I was so certain that Final Fantasy XIII was going to be a brilliant game that when I returned from Egypt on April 1st, I toddled straight off to GAME to purchase a copy of Final Fantasy XIII and the official strategy guide without reading any reviews.
Or checking to see whether I had my keys.
Thus I spent the afternoon of April 1st sitting forlornly on the pavement outside Well-Rendered Towers, flicking through a dreadful review of Final Fantasy XIII in my newly-purchased edition of EDGE (which I bought after shelling out for the game) and wondering quite how silly I would look if I returned Final Fantasy XIII not two hours after buying it.
But by the time the other (more organised) resident of Well-Rendered Towers returned with the other set of keys, my burning desire not to look silly had won out over my pragmatic urge to have a good read of Metacritic before possibly obtaining a refund.
And just as well too, because Final Fantasy XIII is a corker that kept me entertained for the entire month.
Although (as many people have pointed out) the game takes its sweet time to get going, it's well worth the slog.
The fight system was a departure from previous games in that it used time, rather than attack/magic points as battle currency and only allowed players to control one character during a fight. Uncomfortable though I initially was about having the bureaucratic opium of micromanagement wrenched from my itching fingers, the speed it afforded was exhilarating.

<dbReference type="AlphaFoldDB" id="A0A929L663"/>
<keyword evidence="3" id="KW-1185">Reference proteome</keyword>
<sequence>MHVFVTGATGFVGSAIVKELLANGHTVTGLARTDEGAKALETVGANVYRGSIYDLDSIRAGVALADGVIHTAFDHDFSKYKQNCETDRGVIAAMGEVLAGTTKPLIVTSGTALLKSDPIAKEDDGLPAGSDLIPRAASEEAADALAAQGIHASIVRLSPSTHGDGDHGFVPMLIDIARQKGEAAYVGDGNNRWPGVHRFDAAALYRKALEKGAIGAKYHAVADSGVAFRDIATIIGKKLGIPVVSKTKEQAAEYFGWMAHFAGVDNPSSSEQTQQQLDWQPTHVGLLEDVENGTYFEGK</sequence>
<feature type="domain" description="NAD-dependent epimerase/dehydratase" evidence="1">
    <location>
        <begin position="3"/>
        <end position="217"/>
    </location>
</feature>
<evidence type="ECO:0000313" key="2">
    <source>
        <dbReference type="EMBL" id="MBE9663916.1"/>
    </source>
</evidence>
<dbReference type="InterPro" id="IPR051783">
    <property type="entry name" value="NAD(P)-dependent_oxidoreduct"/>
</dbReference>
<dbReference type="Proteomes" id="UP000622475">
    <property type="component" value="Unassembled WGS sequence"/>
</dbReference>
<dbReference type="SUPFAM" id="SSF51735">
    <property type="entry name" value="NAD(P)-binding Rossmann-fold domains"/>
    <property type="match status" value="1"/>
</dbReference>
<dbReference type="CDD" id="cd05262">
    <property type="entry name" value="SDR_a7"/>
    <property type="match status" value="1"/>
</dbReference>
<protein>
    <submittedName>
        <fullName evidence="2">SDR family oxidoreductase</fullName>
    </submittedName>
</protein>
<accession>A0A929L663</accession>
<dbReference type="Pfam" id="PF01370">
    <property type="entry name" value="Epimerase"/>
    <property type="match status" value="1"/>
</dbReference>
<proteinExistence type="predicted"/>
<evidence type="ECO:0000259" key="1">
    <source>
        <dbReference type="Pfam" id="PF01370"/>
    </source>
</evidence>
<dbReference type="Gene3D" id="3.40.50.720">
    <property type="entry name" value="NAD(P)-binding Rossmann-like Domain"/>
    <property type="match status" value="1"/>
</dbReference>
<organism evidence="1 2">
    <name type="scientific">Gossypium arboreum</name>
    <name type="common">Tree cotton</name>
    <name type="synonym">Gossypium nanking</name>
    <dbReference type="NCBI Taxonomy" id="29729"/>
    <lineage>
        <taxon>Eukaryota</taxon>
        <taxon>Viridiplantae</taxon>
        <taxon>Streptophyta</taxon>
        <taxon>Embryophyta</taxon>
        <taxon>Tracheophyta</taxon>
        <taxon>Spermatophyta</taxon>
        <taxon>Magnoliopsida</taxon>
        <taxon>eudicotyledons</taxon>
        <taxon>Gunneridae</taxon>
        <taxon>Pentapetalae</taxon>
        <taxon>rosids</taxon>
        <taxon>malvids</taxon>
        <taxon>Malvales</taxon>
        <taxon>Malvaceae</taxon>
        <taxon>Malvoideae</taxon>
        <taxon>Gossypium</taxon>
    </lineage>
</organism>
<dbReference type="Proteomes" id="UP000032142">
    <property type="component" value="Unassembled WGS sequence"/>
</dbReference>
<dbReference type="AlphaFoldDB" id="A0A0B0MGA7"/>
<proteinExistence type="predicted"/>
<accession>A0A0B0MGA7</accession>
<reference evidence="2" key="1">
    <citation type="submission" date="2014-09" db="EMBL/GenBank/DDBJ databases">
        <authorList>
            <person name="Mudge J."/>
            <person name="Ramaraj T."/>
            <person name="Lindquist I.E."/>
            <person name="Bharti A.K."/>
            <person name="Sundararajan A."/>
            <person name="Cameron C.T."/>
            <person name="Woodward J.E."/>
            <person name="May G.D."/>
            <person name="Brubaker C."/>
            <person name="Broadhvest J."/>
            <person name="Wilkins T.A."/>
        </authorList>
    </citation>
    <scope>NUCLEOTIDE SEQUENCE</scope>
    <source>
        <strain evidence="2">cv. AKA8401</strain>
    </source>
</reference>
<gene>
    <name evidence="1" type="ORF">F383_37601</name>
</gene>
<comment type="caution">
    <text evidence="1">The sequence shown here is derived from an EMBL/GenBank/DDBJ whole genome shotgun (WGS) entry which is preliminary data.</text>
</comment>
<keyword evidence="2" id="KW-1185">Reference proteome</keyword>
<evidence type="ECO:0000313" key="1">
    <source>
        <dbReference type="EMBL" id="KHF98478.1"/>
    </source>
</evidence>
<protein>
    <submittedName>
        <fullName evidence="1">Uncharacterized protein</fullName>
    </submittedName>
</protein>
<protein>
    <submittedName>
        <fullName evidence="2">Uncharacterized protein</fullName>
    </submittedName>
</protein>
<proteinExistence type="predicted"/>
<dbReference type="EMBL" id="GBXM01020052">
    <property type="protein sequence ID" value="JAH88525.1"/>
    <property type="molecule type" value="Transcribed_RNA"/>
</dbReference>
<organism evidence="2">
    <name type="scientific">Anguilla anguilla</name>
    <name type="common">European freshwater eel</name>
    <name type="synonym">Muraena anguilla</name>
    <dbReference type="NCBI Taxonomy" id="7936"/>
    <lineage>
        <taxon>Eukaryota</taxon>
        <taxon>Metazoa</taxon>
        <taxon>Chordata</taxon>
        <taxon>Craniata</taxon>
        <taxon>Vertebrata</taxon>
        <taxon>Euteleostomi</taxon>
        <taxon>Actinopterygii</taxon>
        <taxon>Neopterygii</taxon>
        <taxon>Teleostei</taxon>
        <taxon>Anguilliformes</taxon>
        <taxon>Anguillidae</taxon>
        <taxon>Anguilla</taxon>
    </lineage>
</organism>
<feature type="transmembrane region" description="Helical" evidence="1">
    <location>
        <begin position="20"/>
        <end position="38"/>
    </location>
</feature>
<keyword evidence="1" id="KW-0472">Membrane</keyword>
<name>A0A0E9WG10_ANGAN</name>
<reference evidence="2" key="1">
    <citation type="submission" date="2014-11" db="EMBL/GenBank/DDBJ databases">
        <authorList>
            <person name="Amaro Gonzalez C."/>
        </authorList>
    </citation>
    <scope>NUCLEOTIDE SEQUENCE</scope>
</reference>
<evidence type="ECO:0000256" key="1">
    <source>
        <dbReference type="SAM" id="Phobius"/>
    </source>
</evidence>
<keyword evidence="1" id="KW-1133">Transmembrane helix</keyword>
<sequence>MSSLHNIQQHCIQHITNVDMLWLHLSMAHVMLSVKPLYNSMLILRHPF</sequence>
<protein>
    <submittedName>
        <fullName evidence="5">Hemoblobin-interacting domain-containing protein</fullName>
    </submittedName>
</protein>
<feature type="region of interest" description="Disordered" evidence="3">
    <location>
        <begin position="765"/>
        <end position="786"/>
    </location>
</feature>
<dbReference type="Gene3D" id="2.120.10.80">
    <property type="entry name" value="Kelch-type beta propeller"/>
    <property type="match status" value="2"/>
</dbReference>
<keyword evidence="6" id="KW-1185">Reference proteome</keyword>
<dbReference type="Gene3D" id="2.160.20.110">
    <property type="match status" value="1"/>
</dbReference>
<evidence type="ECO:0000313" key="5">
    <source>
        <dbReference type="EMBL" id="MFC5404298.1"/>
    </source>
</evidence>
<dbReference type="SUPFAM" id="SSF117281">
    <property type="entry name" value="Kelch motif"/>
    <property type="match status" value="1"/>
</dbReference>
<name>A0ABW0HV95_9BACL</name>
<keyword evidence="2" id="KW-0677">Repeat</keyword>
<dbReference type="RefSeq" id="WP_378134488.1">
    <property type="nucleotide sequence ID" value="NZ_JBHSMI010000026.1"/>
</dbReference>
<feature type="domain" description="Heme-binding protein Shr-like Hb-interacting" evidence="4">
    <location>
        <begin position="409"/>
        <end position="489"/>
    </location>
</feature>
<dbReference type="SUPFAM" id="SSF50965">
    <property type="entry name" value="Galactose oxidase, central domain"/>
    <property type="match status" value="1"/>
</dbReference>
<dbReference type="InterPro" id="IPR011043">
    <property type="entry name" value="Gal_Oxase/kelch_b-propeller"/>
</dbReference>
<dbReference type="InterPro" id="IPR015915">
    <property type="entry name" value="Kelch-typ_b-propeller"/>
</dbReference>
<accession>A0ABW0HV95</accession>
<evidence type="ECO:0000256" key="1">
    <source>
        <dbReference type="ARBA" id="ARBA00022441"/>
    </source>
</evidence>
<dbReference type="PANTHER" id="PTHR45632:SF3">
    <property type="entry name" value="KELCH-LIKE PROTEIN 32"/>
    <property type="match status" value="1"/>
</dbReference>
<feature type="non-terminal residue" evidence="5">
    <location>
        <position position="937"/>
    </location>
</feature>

Rather than being allowed (forced?) to direct the every move of party members, players of Final Fantasy XIII prepare for battle by creating combinations of battle roles (mage/healer/tank/saboteur/soldier etc) in anticipation of what lies ahead. Once engaged in a fight, they can then command their party to assume any of the combinations they have created whilst directing the every move of the party's leader. It sounds quite complicated, but it's very intuitive.
The system also allows you to take several approaches to battle. Although there are six roles a character can assume (initially, certain characters can only assume certain roles), there are 147* or so combinations, or "paradigms" which a player can create. There's even variation between roles because different characters have different powers. And they each have their own "Eidolon", an unearthly being that can be summoned during battle. The Eidolons are a bit like Transformers, as each can transform from their original organic state into a mechanical one for their devastating final move.
My favourite is Shiva, a pair of icy sisters who can turn themselves into a demonic motorbike.
After the battle system, the design, graphics and artwork are definitely the most exciting things about Final Fantasy XIII. It's possibly the best-looking game I have played on the XBOX 360, even if it does require three different discs.